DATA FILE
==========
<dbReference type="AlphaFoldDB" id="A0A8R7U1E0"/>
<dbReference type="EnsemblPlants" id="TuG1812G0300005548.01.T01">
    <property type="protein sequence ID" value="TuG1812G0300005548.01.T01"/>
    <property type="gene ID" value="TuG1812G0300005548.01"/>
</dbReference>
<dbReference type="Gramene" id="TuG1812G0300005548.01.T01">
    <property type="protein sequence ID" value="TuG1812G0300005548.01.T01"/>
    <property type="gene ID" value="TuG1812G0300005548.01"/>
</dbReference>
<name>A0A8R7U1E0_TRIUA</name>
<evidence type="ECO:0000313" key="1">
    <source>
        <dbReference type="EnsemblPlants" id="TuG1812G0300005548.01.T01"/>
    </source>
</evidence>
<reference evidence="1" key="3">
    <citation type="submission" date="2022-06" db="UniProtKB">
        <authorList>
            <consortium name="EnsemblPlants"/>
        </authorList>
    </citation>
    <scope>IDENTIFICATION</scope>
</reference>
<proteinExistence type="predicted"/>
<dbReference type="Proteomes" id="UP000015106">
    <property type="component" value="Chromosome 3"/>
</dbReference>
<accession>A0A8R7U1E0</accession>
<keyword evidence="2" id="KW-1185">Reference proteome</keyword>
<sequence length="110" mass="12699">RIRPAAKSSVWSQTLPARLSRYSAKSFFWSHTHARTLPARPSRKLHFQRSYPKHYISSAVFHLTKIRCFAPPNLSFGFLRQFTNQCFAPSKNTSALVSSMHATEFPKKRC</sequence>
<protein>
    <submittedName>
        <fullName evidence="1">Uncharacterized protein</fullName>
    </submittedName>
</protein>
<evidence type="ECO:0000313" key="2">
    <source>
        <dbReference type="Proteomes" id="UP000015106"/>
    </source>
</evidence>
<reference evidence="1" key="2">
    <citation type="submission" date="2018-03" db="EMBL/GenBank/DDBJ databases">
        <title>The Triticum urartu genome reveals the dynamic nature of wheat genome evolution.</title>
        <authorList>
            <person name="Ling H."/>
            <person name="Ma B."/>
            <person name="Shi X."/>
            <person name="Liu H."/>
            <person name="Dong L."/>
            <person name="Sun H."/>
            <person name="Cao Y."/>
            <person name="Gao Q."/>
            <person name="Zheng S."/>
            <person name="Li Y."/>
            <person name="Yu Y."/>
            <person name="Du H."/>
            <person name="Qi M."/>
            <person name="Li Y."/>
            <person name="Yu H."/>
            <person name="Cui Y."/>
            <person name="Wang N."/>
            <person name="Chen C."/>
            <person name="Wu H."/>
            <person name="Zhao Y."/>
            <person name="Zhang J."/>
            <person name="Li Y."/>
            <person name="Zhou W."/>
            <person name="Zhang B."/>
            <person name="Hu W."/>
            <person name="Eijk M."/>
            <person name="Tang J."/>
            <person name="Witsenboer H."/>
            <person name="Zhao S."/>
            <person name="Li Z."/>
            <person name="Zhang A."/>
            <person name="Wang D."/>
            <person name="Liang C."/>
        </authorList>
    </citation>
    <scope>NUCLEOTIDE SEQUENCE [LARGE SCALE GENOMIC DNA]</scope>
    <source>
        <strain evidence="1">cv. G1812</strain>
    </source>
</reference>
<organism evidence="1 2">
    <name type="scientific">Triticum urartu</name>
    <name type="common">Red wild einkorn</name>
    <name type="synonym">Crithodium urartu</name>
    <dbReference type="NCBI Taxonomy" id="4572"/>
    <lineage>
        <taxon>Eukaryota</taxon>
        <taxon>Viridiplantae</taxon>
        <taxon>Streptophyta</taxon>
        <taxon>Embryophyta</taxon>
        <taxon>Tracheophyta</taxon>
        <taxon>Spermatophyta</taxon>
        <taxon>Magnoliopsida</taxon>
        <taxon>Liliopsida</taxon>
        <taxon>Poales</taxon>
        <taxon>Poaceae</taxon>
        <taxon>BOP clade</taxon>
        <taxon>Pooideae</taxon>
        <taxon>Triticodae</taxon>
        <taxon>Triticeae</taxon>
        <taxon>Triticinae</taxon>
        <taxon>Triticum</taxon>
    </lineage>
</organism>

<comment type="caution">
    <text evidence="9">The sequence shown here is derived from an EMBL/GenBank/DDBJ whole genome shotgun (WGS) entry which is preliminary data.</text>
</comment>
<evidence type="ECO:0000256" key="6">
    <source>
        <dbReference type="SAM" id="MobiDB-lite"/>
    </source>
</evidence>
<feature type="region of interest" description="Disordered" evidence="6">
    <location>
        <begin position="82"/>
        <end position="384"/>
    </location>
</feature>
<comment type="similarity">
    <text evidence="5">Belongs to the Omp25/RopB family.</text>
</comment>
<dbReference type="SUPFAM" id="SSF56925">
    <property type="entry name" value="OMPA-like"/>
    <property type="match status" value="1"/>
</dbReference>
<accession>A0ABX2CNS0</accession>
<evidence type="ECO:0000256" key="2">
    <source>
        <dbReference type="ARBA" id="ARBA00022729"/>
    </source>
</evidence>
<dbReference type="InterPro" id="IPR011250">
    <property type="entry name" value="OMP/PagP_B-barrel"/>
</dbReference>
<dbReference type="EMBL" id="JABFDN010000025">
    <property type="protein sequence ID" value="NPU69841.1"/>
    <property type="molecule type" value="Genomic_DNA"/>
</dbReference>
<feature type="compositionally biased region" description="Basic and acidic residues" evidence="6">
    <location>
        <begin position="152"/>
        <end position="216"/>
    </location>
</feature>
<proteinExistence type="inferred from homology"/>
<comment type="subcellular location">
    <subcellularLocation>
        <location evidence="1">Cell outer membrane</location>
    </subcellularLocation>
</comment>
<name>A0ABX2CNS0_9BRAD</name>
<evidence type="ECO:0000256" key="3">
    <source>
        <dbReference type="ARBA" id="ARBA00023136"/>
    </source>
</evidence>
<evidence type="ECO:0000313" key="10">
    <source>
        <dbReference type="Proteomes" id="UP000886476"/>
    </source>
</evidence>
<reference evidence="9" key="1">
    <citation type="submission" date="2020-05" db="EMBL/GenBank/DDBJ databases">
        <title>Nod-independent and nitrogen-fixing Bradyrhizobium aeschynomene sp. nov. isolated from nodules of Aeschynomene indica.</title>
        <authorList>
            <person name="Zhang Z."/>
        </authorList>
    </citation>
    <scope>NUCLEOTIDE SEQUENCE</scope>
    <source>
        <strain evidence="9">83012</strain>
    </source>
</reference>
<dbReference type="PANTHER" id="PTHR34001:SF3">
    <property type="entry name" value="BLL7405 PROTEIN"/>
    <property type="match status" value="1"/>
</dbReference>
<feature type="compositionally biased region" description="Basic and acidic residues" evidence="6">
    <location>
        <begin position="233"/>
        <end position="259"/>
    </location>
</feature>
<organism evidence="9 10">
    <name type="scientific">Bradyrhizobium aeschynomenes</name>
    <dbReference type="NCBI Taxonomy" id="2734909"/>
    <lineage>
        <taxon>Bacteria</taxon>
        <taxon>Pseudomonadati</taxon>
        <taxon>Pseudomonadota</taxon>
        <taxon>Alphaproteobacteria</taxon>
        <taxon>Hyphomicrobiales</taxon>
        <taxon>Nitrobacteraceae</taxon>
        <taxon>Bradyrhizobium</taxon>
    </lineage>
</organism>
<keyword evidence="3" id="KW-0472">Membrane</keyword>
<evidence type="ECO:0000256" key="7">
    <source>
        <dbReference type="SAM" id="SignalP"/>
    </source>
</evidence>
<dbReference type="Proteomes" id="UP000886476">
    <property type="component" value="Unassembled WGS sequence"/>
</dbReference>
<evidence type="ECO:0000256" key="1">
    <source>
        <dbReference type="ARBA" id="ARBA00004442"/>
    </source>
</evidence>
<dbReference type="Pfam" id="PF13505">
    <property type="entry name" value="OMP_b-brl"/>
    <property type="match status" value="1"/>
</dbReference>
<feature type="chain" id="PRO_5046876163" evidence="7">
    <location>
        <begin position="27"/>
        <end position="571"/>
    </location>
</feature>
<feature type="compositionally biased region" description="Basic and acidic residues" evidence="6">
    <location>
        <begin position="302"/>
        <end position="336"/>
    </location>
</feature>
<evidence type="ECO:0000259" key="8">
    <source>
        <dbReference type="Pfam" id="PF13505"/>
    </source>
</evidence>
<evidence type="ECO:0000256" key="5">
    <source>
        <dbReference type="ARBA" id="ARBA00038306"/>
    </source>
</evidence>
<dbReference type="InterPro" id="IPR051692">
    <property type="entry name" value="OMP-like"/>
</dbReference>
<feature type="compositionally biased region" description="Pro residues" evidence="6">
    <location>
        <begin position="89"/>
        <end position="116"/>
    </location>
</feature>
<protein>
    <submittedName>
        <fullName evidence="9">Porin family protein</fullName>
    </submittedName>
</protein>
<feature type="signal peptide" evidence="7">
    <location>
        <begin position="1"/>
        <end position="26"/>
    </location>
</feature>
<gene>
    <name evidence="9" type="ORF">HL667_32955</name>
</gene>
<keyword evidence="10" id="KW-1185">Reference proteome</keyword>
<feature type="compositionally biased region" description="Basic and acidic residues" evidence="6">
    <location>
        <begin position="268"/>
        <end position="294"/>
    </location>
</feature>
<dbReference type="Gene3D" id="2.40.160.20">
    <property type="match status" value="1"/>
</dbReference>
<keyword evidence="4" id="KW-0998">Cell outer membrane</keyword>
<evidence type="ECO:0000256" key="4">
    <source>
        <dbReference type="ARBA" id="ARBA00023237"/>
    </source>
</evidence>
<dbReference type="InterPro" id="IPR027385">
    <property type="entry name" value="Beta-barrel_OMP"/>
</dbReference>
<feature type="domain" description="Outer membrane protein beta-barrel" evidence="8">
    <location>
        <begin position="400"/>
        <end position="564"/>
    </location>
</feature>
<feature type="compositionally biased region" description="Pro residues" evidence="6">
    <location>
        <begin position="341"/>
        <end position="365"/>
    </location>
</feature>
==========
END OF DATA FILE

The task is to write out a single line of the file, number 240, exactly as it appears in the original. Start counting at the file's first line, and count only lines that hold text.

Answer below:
</evidence>